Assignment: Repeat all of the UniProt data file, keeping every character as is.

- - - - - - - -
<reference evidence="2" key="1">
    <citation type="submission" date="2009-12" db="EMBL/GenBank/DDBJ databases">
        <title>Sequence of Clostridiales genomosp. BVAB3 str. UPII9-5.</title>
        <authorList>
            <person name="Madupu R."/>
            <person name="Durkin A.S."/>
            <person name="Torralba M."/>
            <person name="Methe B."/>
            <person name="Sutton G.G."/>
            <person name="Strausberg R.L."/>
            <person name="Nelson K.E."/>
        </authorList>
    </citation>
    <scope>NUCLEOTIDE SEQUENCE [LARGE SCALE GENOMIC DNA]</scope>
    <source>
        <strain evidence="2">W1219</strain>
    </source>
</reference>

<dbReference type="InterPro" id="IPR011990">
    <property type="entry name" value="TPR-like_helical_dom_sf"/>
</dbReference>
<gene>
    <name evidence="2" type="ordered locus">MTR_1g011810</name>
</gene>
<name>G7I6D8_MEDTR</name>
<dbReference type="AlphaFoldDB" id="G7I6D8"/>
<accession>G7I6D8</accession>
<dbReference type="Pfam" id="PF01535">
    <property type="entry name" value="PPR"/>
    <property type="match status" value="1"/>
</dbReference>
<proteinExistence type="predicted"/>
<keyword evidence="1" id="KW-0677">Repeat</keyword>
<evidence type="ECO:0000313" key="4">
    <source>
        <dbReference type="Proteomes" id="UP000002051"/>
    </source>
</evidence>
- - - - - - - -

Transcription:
<reference evidence="2" key="1">
    <citation type="submission" date="2009-12" db="EMBL/GenBank/DDBJ databases">
        <title>Sequence of Clostridiales genomosp. BVAB3 str. UPII9-5.</title>
        <authorList>
            <person name="Madupu R."/>
            <person name="Durkin A.S."/>
            <person name="Torralba M."/>
            <person name="Methe B."/>
            <person name="Sutton G.G."/>
            <person name="Strausberg R.L."/>
            <person name="Nelson K.E."/>
        </authorList>
    </citation>
    <scope>NUCLEOTIDE SEQUENCE [LARGE SCALE GENOMIC DNA]</scope>
    <source>
        <strain evidence="2">W1219</strain>
    </source>
</reference>

<dbReference type="InterPro" id="IPR011990">
    <property type="entry name" value="TPR-like_helical_dom_sf"/>
</dbReference>
<gene>
    <name evidence="2" type="ordered locus">MTR_1g011810</name>
</gene>
<name>G7I6D8_MEDTR</name>
<dbReference type="AlphaFoldDB" id="G7I6D8"/>
<accession>G7I6D8</accession>
<dbReference type="Pfam" id="PF01535">
    <property type="entry name" value="PPR"/>
    <property type="match status" value="1"/>
</dbReference>
<proteinExistence type="predicted"/>
<keyword evidence="1" id="KW-0677">Repeat</keyword>
<evidence type="ECO:0000313" key="4">
    <source>
        <dbReference type="Proteomes" id="UP000002051"/>
    </source>
</evidence>